April 01, 2014

running all over thailand

I am so grateful to have had the opportunity to go to Thailand especially since it's been a destination on my list of places to visit for a while now. On our trip we went to Chiang Mai, Koh Mak, and Bangkok. Overall, I had a good time, and have many awesome moments and memories from the trip, but I have to be honest that I left feeling a little disappointed. I struggled a lot with Thailand mainly for one reason, and that being I didn't feel like, as a visitor, I was able to quite grasp the real culture of Thailand very easily. And I know you're going to think I'm crazy for saying that from all the wonderful photos I got, but let me explain further.

I think there are two types of travelers. Those that go to a place and want to experience it's culture in probably the truest way you can. Doing the things locals would do. Whether it's eating like a local, visiting more low-key destinations, taking their local transport, etc. Then, there are those that just visit the popular tourist attractions and don't necessarily get the chance to see deeper into the every day lives of the people living there (maybe due to time restraint, preference, or just not knowing). I'm not saying one is better than the other, but for me, I prefer to really try and experience what it would be like living in that place, having experiences that the locals would (of course I still do some of the touristy things, c'mon you can't come to SF and not see the Golden Gate Bridge or visit Alcatraz!). I know I might not be making sense to some of you, so here is a post that I coincidentally recently read on the same subject that might explain it a bit better.

I'm not exactly sure why I left feeling like I couldn't dig deeper than the surface level when I was in Thailand. It could have been that I needed to spend more time there (we were there eight days), my expectations could have been set really high to begin with, the scammers were everywhere which could have been distracting, or maybe it was the language barrier (although I've been to other non-english speaking countries before and I didn't have this experience), I'm not really sure. It felt as if a lot of things that were culturally significant to the Thai people were now exploited and used to make money off of tourists. Maybe it's me just being naive to the fact that every country in the world does this, but to this extent? Traveling to Japan and Korea more recently, I didn't feel this at all. I felt the culture everywhere and really felt I could be a part of it and not feel like I was being shown things just for the sake of making money. Don't get me wrong either, I know it's a developing country and people will do what they can to make money and live, but I also think there's a way to go about doing that and at the same time preserving and sharing your culture for others to enjoy.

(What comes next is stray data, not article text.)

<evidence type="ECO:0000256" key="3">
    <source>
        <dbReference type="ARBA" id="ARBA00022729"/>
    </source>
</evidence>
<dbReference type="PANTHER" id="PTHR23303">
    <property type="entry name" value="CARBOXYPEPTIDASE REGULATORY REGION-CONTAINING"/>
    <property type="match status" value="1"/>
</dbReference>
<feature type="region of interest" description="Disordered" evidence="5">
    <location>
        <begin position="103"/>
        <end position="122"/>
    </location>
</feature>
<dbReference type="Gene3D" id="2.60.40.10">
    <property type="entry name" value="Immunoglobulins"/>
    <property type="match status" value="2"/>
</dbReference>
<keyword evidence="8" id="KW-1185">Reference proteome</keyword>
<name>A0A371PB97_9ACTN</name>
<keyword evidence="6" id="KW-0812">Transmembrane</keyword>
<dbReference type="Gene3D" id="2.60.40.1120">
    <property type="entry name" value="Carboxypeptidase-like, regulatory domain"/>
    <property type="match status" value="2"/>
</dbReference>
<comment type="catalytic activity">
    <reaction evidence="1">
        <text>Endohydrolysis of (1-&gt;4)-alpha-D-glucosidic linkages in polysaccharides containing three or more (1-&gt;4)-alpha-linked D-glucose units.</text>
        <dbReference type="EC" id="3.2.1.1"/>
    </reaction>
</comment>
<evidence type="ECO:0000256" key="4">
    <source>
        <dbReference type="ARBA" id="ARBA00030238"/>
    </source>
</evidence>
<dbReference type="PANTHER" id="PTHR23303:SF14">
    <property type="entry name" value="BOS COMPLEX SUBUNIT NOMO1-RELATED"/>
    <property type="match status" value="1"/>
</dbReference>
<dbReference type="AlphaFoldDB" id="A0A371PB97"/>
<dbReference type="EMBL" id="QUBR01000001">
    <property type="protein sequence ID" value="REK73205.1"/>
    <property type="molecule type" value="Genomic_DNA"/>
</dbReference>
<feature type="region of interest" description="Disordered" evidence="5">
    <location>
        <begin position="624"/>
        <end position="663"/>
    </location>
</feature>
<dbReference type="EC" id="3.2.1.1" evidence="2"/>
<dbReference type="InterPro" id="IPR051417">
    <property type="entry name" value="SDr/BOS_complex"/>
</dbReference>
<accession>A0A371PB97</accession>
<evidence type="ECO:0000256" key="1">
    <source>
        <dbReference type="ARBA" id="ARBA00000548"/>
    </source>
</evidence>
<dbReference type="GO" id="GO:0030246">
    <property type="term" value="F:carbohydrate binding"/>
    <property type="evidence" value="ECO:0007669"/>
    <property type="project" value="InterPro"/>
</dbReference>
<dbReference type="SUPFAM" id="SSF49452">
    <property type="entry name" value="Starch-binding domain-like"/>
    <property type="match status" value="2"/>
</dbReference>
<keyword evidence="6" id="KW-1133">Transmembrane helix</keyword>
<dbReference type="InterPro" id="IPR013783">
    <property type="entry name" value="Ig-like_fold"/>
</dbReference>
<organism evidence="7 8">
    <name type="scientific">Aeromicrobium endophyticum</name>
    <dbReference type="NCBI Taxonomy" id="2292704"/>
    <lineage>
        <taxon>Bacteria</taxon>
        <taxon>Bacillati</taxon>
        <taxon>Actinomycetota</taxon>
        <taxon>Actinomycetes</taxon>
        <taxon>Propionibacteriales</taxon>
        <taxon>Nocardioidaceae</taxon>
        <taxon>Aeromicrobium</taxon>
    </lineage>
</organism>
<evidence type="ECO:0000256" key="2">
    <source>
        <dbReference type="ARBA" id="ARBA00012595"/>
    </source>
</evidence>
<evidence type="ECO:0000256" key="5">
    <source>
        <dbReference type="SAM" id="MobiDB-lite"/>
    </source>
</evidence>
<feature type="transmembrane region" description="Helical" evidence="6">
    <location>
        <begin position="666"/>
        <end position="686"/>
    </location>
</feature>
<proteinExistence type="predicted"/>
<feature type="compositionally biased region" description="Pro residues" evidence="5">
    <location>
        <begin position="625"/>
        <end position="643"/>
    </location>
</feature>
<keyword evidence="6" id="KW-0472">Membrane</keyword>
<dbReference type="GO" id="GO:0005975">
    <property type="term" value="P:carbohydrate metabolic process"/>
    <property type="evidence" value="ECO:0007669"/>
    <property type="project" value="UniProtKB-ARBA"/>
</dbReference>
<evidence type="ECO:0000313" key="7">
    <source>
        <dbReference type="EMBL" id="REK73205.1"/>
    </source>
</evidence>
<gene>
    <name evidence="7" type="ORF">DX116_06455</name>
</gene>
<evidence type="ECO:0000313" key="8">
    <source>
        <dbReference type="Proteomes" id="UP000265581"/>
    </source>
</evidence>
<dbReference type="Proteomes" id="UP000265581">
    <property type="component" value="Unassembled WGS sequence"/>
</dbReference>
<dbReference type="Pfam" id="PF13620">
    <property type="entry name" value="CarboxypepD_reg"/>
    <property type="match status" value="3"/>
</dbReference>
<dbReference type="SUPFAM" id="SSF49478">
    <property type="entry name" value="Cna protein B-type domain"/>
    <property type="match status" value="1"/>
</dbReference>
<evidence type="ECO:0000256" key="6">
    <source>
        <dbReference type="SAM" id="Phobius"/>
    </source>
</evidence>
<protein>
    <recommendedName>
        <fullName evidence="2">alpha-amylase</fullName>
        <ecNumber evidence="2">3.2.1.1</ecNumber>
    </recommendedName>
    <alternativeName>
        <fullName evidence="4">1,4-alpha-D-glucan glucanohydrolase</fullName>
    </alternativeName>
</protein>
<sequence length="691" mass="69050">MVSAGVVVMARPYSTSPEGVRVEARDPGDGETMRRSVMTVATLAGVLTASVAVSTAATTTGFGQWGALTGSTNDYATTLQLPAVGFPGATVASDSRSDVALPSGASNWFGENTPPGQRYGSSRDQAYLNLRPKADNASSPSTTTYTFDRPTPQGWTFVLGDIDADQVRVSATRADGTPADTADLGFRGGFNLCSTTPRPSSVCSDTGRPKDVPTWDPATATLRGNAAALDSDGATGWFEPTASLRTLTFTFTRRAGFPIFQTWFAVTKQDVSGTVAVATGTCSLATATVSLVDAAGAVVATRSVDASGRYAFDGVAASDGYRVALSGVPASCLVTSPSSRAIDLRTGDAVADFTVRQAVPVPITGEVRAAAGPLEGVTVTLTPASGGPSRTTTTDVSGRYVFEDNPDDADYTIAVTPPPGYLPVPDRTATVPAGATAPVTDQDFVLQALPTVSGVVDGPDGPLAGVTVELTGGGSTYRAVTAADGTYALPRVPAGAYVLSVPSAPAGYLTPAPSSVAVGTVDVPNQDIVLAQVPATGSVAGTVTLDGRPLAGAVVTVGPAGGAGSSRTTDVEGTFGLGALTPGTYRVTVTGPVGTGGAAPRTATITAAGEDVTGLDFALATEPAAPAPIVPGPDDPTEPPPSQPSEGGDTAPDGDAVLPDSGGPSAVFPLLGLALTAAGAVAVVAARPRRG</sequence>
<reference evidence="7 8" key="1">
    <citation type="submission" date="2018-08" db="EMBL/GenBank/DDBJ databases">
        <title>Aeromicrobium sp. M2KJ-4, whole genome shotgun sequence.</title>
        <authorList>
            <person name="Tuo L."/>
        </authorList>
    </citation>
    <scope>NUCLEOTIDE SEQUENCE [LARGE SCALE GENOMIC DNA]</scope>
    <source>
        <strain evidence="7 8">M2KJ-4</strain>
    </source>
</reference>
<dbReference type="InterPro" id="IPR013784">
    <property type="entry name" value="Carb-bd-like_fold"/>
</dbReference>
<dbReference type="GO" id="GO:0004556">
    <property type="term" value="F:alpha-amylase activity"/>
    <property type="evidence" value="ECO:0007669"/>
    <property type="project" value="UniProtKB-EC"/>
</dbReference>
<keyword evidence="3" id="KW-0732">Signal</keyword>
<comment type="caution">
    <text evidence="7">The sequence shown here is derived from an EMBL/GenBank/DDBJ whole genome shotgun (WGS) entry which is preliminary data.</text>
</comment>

I would still recommend visiting Thailand if you haven't before, but if your travel style is like mine, do more research and try to venture out into some areas that are on the outskirts or areas with few tourists-- even if it will take you more time to do so, it will likely be worth it. We had the wonderful opportunity to go about 30 minutes outside of Bangkok for a day and a half with some local folks we knew (where there were no tourists) and had an awesome time!

Has anyone had a similar experience in Thailand or another country? Or maybe you've had the total opposite experience? I'd love to hear other thoughts on this so please share!

Dried fish on the street in Bangkok's Chinatown
Raw marinated shrimp... anyone know if you eat this raw?
Curries at a night market in Rangsit (30 minutes outside bkk)
Hand-carved soap flowers in Chiang Mai
Banana rotee with nutella
Making umbrellas
Hand-painting umbrellas and fans - so talented!
I'm now including sticky rice on top of all my homemade sundaes. This one is mango ice cream with pandan sticky rice. YUM
Crab that's been fermenting for over a month. Usually eaten in Som Tam (papaya salad)
Market in Chiang Mai
Miang kham - a serious flavor explosion in your mouth. SO good.
Best, cheapest meal we had in Chiang Mai. #1 for their khao soi
A street vendor that pulled up while we waited for the Ferry to Koh Mak. Serving up freshly made papaya salad.
Uncrowded beaches on Koh Mak, supposedly one of the last "untouched" islands
A bar at the end of the pier on Koh Mak
Exploring the little island via scooter
More exploring
Filling up on gas
The best view on the whole island
Sunset on Koh Mak

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